| Date Published: November 23, 2007 |
Latest Cruise News Headlines|
|Passengers, Crew Evacuate Sinking Ship in Antarctica|
| Ship Sinking in Antarctic|
Update, 5:20 p.m. EST: G.A.P. Adventures' M/S Explorer is now lying on its side close to the South Shetland Islands, in the Antarctic Ocean, BBC News reports. Click here to see a picture courtesy of the Associated Press. The ship was previously known as Lindblad Exploror and was the first purpose-built expedition ship, according to Cruise Critic contributor Doug Newman; it dates back to 1969.
(12: 45 p.m. EST) -- All passengers and crew have been evacuated from G.A.P. Adventures' M/S Explorer, which struck ice this morning off Antarctica. Though the captain and first officer initially remained onboard to pump water from lower decks, they too have abandoned ship, according to BBC News.
The impact left a fist-sized hole in the hull of the expedition ship, which is currently listing at about 30 degrees. Though the evacuees are reportedly in good spirits, Susan Hayes, vice-president of marketing for G.A.P. Adventures, told the BBC that "the outlook is not so positive for the ship at the moment."
There were 24 British and 14 American passengers onboard; other countries represented include Argentina, Australia, Belgium, Canada, China, Denmark, France, Germany, China, Ireland, Japan, Switzerland, Colombia and Sweden.
As we reported earlier, Hurtigruten's Nordnorge arrived on the scene to take evacuees from lifeboats and bring them onboard. Nordnorge will bring passengers to a Chilean air force base on King George Island; they are expected to arrive at approximately 5 p.m. GMT and will stay there overnight before being transferred tomorrow for flights home, G.A.P. Adventures told BBC News.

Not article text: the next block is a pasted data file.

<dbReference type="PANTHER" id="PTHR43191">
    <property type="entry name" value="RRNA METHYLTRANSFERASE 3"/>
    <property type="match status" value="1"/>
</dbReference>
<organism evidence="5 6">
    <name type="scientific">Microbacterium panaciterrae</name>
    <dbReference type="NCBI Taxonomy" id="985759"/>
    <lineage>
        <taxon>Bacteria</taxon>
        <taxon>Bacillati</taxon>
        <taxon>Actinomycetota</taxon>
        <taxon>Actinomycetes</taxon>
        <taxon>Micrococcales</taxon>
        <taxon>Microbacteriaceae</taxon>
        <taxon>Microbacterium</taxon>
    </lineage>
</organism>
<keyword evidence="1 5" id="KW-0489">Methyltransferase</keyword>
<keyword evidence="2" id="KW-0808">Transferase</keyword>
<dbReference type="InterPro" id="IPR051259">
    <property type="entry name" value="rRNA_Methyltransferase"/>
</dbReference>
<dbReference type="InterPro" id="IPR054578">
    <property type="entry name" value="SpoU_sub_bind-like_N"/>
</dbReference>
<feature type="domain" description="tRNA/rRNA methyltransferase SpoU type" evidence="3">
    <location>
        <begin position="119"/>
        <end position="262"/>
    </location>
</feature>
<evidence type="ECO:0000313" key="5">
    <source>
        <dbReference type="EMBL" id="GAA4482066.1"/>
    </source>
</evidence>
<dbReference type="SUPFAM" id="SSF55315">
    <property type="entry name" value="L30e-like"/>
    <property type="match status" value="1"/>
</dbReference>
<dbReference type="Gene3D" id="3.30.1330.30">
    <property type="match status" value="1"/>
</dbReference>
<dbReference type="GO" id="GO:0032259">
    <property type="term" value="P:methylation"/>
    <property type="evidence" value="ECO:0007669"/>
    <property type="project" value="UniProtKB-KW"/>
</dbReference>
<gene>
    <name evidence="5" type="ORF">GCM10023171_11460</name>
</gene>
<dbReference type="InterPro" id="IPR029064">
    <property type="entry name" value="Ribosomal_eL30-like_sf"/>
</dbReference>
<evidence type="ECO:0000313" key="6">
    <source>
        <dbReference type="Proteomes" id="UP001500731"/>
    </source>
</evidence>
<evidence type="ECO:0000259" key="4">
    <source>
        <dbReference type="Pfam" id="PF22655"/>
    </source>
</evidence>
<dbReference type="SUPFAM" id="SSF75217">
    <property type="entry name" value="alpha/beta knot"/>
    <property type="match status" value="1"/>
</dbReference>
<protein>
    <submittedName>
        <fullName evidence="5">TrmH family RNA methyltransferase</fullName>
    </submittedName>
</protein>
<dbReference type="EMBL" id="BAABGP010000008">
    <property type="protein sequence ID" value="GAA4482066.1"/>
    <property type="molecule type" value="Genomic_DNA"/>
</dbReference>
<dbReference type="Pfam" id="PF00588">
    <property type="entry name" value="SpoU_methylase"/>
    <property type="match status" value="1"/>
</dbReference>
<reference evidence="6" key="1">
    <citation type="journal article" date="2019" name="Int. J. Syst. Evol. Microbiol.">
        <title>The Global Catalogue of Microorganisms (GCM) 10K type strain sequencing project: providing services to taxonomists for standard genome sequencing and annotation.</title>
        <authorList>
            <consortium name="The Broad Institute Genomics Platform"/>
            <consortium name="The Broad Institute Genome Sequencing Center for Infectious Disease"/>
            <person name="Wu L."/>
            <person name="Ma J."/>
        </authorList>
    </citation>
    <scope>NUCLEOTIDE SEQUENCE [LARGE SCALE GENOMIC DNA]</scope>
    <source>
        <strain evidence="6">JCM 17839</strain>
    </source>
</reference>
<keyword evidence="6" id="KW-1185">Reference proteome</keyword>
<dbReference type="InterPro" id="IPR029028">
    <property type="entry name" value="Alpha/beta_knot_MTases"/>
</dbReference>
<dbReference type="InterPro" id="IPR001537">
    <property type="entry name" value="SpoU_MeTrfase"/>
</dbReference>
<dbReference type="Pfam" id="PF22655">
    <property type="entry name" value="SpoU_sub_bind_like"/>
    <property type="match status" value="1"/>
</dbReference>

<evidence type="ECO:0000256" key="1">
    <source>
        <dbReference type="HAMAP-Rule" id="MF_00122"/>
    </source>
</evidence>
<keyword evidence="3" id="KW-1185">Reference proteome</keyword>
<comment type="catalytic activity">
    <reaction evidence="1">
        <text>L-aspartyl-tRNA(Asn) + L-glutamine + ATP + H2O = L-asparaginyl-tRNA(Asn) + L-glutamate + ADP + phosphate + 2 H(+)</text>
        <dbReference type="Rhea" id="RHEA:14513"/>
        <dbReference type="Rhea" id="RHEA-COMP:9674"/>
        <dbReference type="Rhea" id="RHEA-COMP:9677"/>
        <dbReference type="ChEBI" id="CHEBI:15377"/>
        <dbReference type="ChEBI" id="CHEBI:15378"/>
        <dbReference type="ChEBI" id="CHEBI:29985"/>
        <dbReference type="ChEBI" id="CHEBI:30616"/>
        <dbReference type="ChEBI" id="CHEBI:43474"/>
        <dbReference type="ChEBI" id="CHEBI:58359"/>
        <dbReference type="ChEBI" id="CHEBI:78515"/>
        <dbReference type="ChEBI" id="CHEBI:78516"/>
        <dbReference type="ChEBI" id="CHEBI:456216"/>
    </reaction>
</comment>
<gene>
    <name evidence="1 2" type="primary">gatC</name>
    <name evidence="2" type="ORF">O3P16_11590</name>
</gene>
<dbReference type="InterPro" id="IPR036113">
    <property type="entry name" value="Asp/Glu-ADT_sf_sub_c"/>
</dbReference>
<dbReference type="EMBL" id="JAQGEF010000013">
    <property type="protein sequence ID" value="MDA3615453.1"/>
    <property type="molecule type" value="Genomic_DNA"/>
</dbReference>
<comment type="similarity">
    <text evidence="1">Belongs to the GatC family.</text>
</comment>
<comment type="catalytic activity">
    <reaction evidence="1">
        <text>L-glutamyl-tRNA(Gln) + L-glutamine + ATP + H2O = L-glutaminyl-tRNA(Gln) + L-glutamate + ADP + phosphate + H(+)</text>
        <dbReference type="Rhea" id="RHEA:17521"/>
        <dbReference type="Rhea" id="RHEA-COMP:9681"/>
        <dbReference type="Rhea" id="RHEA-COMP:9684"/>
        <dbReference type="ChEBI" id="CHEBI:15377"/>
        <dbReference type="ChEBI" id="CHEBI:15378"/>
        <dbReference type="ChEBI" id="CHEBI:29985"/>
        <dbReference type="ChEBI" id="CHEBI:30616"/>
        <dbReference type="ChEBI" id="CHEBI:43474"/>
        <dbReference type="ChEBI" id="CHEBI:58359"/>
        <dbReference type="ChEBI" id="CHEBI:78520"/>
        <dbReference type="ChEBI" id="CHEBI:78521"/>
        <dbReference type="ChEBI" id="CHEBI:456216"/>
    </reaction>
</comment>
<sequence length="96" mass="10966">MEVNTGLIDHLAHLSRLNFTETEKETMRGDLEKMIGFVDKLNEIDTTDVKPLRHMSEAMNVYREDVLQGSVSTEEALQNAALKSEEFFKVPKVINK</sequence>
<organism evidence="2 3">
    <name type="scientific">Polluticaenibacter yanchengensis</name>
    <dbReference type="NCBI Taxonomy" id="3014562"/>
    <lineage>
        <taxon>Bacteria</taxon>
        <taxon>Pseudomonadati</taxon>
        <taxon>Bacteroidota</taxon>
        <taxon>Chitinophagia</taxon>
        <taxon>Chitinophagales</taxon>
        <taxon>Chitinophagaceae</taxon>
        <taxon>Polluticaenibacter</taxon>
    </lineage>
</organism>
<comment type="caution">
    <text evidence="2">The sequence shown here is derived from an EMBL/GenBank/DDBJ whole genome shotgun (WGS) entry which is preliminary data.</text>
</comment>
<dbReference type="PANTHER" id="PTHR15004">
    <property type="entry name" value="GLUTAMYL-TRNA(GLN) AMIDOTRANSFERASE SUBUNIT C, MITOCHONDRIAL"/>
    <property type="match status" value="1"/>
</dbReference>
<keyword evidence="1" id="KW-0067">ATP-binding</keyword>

Ironically, one of Hurtigruten's other ships, Nordkapp, ran aground in Antarctica earlier this year (at the time, the company was known in the U.S. as Norwegian Costal Voyage); luckily there were no injuries -- and despite the fact that the ship leaked oil, the accident did not cause environmental damage.
According to the BBC, the Explorer was found to have five "deficiencies" at a recent inspection, including issues with watertight doors and lifeboat maintenance, and missing search and rescue plans. Chilean port inspectors also found six deficiencies during a March inspection in Puerto Natales.
The ramifications of G.A.P. Adventures' incident remain to be seen.
Families who have questions about their relatives and friends should call G.A.P. Adventures at 800-465-5600 extension 101.
--by Melissa Baldwin, Managing Editor
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